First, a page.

An ongoing clinical trial is testing the effectiveness of the HidrateSpark smart water bottle to help patients with urinary stones maintain high enough fluid intake levels to prevent stones from recurring.
More than 600 participants have been recruited since the prevention of urinary stones with hydration (PUSH) study began in 2017. Over the course of the study, more than 1,600 participants will receive a HidrateSpark smart water bottle that records daily fluid consumption and usual care, including guideline-based recommendations of adequate fluid intake to decrease kidney stone recurrence. They'll also record periodic 24-hour urine collections, receive imaging (low-dose CT scan or ultrasound) to identify urinary stones, and complete follow-up questionnaires to record urinary output.
"Our goal is to identify modifiable risk factors for urinary stones and develop interventions that reduce the risk of stone recurrence and the morbidity associated with urinary stone disease," says Charles D. Scales Jr., M.D., M.S.H.S., principal investigator for the PUSH study. "We hope to develop interventions to increase adherence to water intake and thereby decrease urinary stone recurrence."
Barriers to increasing fluid intake include limited knowledge about sufficient volume, difficulty maintaining long-term engagement in meeting fluid goals, and the inability to solve logistical problems such as ready access to fluids at work or school. "Remembering to maintain access to fluids and to drink them requires organization and motivation," notes Dr. Scales.
HidrateSpark overcomes these barriers by integrating ready access to water with mobile technology that tracks fluid intake over time and also reminds users to drink adequate water to ensure they stay hydrated."This trial incorporates pragmatic features, including an adaptable intervention in the form of the HidrateSpark smart water bottle, patient choice and remote monitoring of fluid intake through the HidrateSpark app," says Coleman Iverson, HidrateSpark co-CEO.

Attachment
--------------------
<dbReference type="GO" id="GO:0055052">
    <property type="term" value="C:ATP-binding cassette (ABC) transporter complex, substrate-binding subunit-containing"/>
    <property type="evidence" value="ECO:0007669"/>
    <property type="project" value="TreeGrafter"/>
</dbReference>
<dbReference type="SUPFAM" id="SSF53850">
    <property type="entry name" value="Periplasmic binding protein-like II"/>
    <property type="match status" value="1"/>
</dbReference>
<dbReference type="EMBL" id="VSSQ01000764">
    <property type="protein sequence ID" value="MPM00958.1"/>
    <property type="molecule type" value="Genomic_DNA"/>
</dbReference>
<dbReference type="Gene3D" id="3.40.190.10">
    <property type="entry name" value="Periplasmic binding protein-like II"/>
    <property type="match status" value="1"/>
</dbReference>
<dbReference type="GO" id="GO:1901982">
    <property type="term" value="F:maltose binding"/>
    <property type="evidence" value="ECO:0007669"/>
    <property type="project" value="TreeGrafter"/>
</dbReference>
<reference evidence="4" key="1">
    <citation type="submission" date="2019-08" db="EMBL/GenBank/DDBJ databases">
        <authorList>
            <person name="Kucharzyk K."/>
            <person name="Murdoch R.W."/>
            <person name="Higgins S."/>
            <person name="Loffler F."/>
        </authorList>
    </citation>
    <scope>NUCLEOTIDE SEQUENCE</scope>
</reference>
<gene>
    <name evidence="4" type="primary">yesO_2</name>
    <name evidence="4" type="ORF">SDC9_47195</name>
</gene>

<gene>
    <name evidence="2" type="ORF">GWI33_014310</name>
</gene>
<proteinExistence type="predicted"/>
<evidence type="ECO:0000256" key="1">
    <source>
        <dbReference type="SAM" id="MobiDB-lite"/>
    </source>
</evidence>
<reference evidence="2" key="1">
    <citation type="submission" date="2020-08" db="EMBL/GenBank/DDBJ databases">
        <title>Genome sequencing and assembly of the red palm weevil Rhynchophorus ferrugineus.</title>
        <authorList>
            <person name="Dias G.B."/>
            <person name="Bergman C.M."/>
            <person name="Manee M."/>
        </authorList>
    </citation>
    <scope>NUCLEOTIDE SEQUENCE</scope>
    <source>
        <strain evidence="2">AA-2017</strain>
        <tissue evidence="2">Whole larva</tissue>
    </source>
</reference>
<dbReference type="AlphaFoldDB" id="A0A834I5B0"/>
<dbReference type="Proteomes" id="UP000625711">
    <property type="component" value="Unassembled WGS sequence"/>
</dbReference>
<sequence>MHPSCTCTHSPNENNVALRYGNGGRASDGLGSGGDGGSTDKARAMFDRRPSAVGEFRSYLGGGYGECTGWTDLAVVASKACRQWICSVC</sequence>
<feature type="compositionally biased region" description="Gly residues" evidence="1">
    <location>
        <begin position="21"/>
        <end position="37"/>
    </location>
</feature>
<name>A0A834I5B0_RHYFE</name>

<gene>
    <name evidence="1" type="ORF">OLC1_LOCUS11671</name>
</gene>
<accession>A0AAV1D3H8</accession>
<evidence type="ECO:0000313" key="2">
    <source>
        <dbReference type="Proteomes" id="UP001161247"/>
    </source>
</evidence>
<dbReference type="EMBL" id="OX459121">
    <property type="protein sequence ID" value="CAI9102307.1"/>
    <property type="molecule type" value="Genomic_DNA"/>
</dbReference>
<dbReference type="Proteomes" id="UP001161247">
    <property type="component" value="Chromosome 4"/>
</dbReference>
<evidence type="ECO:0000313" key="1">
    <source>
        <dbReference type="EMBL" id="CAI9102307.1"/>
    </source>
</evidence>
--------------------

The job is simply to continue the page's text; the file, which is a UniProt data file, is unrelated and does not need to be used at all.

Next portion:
Study locations include Children's Hospital of Philadelphia, Cleveland Clinic, Duke University, Mayo Clinic, University of Pennsylvania, University of Texas Southwestern Medical Center, University of Washington, and Washington University in St. Louis. The study randomizes patients at each of the study sites by first time vs. recurrent stone formers and age (adult vs. adolescent).
What researchers look for
The primary outcomes PUSH researchers monitor include urinary stone passage as observed or captured by study participants, procedural intervention for a symptomatic urinary stone, and any procedural intervention for removal of an asymptomatic renal or ureteral stone.
Secondary outcomes monitored include asymptomatic formation of a new stone and a change in the size of an existing stone by 2 millimeters or more in any dimension, both as detected by imaging.
Researchers also measure and compare participants' 24-hour urine volumes and the presence of urinary tract symptoms by having participants complete the Lower Urinary Tract Dysfunction Research Network Comprehensive Assessment of Self-Reported Urinary Symptoms, which is a comprehensive questionnaire for both men and women.
Finally, researchers will analyze the cost of study interventions and treatment for urinary stones during the study's follow-up period.
"We know that high dietary fluid intake is a cornerstone of kidney stone prevention," says Iverson. "So similar to plans used by companies that incentivize employees to choose healthy behaviors, such as quitting smoking or walking more, we hope this study supports that the HidrateSpark smart water bottle can be used to facilitate a program that rewards water drinking to prevent urinary stones."